IAAF investigating allegations of Kenya doping cover-up
COLORADO SPRINGS: The IAAF has been investigating alleged doping cover-ups in Kenya since last March, track and field’s world governing body said yesterday.
Confirmation of the investigation into Kenya by the IAAF’s ethics commission came four days after Russia was suspended from international track competition for a state-sponsored doping program outlined in a report by a World Anti-Doping Agency commission.
“An IAAF staff member referred allegations of the covering up of doping in Kenya to the IAAF Ethics Commission in March of 2015,” the federation said in an email to The Associated Press. Allegations have been made by German broadcaster ARD that Kenyan track officials were extorting money from athletes and coaches to cover up failed drug tests, or in return for lenient doping bans.
A Kenyan athletics coach recently told the AP he knew of three marathon runners who bribed officials to get more lenient punishments after failing doping tests. The coach, Paul Simbolei, made the larger accusations to ARD of officials demanding money or a share of an athlete’s winnings in exchange for concealing doping.
Simbolei declined to name runners or officials involved, but said he expected to be formally interviewed by Kenyan police, with whom he had already spoken. “The IAAF encourages all persons with information, especially anyone with direct evidence of these matters, to provide that information and evidence to the IAAF Ethics Commission through its website,” the IAAF said in yesterday’s statement to AP.
Simbolei told the AP that he had received threats after speaking out, and suspected those threats were made by Kenyan track officials. The IAAF investigation into alleged cover-ups increases the possibility that Kenya, the distance running powerhouse that tied with Jamaica for the most gold medals with seven at the world championships in August, could follow Russia and be suspended. That could rule a string of Kenyan stars out of the Olympics in Rio de Janeiro, which are just nine months away.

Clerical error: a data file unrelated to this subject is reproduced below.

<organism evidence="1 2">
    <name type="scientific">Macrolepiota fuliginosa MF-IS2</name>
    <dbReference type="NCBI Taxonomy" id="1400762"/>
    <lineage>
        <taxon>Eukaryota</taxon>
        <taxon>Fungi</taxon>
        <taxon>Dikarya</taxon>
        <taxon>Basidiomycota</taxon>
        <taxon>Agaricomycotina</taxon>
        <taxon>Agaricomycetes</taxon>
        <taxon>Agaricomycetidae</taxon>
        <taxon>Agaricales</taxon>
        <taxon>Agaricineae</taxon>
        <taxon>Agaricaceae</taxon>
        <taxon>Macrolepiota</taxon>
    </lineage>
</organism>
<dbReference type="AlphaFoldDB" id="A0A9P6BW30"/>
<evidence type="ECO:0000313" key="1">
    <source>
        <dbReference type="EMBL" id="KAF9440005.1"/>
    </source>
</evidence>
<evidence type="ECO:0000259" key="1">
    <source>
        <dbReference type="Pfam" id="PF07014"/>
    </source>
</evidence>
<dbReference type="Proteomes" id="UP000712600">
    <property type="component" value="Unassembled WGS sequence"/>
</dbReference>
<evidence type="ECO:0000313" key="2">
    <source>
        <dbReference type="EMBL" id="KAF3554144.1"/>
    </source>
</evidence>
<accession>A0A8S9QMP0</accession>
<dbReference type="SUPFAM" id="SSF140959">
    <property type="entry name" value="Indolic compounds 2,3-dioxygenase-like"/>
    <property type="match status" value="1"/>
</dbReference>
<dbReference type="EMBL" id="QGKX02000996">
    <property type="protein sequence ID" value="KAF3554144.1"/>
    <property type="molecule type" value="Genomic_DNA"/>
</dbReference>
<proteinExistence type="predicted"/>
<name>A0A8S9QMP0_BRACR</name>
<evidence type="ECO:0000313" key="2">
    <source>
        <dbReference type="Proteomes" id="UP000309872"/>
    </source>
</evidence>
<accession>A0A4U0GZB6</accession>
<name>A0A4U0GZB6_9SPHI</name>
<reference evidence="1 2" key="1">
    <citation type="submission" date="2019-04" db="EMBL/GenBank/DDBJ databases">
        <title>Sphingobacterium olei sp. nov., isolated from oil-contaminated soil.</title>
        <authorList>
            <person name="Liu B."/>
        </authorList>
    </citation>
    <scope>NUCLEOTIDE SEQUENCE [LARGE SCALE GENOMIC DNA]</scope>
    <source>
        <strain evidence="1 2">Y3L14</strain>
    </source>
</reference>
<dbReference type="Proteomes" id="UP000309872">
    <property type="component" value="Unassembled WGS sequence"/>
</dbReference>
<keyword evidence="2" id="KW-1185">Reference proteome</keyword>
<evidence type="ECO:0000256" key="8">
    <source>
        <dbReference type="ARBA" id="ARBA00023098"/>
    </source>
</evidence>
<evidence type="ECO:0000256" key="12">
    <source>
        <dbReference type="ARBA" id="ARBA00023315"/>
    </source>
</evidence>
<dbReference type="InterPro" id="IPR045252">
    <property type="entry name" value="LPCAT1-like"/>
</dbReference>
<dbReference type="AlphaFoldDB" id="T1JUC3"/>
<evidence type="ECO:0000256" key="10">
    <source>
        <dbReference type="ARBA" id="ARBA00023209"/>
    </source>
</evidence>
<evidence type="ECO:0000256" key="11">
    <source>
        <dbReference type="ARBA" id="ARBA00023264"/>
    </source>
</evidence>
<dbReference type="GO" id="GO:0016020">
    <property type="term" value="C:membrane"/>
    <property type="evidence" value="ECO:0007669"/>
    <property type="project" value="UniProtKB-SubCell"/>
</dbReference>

Also yesterday, the IAAF acknowledged it had previously known about a separate Kenyan corruption investigation involving a senior track official who is a member of the world body’s governing council.
David Okeyo, a vice president of the Kenyan athletics federation, is being investigated by Kenyan police along with two other top track officials for alleged embezzlement of around $700,000 of sponsorship money meant for the national federation. The other two are current Athletics Kenya President Isaiah Kiplagat and Joseph Kinyua, a former federation treasurer and the manager of the Kenyan team at the world championships in Beijing.
The IAAF previously said it been alerted this weekend to the corruption allegations against Okeyo, a member of the council which voted last week to suspend Russia. Yesterday, the IAAF told the AP that it had learned of the allegations against Okeyo earlier this year, also in March, and had informed its ethics committee then.
“We have now checked internally in the IAAF and can confirm that an IAAF Member of Staff referred the matter to the independent Ethics Commission in March of 2015,” the IAAF said in an email.
That means the IAAF knew about and was looking into the corruption allegations before Okeyo became a member of its council in August, and before Kiplagat ran as a candidate for a vice president position at the IAAF that same month. The IAAF and its independent ethics commission will not comment further on either investigation until they are concluded, the federation said. — AP
BOSTON: In this Monday, April 21, 2014 file photo, Rita Jeptoo of Kenya breaks the tape to win the women’s division of the 118th Boston Marathon in Boston. As the world focuses on Russia and its doping scandal, running great and head of the Kenyan Olympic committee Kip Keino is preparing for the spotlight to turn to Kenya, and he is worried that his country could be facing a blanket ban from competition if it doesn’t clean up its act. — AP